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Re: "Pep Rally" Discussion

Postby Kalos » Mon May 25, 2009 8:15 am UTC

guyy wrote:
sje46 wrote:I agree with you that everyone else sounds very paranoid about the whole orwellian connection here. Frankly, it all sounds like sour grapes to me.


Then you have clearly never been to a typical high-school rally. They would be just bizarre spectacles of tribal hatred, except for the fact that instead of springing up on their own, they are created by a separate group of administrators. And they really do at least pretend to force you to go (I eventually realized they couldn't really stop me if I refused to go); why? Given how screwed up our schools are, it seems pretty likely they want to prevent too many people from noticing...even if that's not what they're trying to do, it sure works well.

Dear God, please tell me you're not being serious here. Pep Rallies are not, and have never been about blind regional hatred. I don't know what the hell you're actually going to, but around here, they were more about school spirit and rather unrelated silliness than any sort of putting down of the other team. Our "rival" school may have got mentioned once or twice per pep rally, (being that our High School had a consistent chance at the state title on a yearly basis, it was just "that other rich school that also has a chance) but in the actual school-sanctioned events, there wasn't any cult like chanting or putting down of the other teams. And other than by the tinfoil hat brigade or drama queens (or drama kings, I'll be progressive here), there was 0 outcry against the students by the school administration, unless they got shot down after trying to be "edgy" (usually an outright violation of the rules) or they just didn't get into the class they wanted.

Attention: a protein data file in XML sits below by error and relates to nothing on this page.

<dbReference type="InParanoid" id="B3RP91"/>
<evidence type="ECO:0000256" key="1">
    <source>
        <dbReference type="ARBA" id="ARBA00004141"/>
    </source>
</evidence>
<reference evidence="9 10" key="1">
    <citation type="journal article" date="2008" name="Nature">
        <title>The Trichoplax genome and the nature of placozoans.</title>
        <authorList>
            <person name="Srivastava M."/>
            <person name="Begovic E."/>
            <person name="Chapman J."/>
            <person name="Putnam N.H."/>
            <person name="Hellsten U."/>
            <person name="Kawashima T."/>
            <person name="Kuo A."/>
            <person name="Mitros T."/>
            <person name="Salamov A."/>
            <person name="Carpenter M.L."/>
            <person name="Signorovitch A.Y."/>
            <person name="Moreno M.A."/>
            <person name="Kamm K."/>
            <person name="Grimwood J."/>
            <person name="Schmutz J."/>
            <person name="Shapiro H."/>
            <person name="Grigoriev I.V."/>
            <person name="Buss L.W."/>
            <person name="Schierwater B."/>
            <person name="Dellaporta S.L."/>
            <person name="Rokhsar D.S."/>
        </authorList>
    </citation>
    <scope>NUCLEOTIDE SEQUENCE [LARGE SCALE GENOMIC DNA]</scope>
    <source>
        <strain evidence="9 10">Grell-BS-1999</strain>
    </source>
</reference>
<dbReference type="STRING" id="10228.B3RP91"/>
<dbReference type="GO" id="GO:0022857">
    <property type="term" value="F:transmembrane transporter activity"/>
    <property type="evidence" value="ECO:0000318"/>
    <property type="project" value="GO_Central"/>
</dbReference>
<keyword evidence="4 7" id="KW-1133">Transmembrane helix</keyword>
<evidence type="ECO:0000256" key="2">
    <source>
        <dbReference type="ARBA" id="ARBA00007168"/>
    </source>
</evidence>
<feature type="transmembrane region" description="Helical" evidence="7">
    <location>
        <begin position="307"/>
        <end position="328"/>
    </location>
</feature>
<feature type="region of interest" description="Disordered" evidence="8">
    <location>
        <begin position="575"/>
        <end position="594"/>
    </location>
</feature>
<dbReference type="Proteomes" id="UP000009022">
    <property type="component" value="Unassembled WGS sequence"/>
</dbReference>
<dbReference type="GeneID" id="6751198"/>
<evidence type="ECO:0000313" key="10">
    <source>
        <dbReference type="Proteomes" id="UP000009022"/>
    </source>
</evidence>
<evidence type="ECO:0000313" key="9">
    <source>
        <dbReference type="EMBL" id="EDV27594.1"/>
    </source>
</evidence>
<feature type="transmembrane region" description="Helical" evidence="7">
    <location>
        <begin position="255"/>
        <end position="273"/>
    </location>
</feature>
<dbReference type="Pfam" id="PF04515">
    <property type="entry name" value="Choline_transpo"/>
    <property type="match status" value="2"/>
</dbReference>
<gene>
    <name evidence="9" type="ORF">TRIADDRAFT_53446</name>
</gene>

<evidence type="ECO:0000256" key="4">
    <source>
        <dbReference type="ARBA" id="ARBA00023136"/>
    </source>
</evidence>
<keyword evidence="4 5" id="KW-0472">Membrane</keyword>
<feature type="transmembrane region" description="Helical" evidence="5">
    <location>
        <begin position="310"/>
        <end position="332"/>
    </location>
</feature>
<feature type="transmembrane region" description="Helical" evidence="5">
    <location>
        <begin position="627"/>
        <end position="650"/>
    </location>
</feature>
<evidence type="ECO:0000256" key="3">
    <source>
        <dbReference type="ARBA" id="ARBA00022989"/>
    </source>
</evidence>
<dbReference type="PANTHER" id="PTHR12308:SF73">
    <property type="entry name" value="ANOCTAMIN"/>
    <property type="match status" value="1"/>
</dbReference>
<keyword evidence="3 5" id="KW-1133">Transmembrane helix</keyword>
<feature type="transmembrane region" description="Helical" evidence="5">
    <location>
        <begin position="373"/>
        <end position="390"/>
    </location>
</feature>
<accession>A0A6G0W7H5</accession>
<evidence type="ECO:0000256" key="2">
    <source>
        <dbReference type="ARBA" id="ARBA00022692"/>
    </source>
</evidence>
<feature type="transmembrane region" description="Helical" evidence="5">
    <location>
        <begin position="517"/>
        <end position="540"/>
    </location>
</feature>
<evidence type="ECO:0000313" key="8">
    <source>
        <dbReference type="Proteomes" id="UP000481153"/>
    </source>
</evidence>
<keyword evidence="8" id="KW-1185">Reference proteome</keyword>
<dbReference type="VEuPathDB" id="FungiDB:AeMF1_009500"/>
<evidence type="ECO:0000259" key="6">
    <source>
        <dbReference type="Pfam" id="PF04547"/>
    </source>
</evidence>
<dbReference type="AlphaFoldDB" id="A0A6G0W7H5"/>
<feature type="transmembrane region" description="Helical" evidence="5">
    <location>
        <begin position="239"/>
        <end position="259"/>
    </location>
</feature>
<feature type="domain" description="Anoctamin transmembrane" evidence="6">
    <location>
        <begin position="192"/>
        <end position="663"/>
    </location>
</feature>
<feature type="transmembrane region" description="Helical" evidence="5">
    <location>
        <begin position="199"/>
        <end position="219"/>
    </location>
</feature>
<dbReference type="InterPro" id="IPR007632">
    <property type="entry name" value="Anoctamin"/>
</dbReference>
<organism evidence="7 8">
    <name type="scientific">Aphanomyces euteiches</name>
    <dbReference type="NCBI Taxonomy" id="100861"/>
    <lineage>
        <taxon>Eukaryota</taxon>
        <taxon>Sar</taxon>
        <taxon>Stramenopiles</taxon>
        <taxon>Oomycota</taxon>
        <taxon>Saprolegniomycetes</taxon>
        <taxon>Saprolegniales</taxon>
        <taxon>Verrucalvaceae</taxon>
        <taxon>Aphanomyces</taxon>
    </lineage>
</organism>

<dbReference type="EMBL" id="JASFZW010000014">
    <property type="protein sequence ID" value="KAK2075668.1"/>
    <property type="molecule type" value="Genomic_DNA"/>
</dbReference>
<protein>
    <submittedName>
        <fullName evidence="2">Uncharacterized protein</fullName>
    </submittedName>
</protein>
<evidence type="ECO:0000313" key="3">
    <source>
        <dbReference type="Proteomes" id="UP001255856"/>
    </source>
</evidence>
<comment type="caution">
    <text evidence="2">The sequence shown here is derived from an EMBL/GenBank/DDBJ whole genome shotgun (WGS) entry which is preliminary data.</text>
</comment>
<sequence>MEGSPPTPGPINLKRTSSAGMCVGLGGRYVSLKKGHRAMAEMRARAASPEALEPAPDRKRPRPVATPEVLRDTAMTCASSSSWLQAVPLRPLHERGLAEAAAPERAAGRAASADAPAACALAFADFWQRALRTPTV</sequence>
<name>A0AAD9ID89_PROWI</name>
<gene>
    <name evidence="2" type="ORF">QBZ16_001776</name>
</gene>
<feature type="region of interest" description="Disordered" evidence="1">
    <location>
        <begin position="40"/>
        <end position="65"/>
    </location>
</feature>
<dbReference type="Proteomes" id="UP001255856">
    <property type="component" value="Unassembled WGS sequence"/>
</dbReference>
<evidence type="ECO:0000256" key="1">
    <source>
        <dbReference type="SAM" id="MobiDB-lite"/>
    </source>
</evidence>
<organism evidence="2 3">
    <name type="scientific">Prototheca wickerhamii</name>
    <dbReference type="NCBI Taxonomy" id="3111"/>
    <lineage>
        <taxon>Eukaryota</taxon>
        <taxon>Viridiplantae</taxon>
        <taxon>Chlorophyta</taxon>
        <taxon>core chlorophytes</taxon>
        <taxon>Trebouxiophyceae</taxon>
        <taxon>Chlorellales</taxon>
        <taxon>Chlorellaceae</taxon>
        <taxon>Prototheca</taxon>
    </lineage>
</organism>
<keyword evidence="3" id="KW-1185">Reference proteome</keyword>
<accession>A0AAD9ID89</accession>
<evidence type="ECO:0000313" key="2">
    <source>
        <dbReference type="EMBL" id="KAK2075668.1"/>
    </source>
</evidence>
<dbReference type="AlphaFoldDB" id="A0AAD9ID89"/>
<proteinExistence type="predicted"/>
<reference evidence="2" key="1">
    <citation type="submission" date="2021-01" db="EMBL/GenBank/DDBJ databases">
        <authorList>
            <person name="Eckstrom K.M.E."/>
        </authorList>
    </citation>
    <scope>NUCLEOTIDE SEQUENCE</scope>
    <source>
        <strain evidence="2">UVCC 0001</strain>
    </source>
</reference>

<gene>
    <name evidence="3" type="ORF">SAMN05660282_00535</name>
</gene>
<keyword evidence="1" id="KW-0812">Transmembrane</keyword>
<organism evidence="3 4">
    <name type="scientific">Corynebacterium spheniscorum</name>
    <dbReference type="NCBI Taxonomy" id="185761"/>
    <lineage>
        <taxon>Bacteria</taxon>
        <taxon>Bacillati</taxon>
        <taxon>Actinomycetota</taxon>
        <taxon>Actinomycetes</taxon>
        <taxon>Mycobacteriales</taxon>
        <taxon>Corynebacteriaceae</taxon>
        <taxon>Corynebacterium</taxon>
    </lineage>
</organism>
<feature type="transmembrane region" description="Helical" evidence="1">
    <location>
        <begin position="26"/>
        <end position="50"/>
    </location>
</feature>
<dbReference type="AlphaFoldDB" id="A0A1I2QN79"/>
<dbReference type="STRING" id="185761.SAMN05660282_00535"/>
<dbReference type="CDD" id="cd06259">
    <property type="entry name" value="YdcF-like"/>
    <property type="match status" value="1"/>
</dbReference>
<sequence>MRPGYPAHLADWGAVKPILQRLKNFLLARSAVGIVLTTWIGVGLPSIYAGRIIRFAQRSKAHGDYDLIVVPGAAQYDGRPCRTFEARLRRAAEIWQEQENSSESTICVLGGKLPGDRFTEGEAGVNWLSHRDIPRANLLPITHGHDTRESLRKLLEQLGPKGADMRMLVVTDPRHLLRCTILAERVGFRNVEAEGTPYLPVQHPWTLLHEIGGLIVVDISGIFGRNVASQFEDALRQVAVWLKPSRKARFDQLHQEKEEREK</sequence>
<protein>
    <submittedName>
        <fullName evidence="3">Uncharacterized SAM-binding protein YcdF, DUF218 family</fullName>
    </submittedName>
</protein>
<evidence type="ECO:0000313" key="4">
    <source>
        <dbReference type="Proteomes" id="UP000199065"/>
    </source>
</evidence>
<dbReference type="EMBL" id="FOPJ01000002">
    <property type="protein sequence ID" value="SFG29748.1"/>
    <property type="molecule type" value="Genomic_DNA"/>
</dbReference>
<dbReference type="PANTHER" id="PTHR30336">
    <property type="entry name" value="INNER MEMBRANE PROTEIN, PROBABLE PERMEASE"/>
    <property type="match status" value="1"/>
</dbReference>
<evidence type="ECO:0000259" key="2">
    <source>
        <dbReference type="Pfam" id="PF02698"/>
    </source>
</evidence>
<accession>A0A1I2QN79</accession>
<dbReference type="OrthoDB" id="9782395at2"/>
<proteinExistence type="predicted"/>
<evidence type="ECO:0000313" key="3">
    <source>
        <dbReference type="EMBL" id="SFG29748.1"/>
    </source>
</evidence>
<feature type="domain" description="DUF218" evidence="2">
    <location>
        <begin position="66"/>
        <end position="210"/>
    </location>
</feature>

Seriously, did you actually go to high school or just watch the Saved by the Bell box set?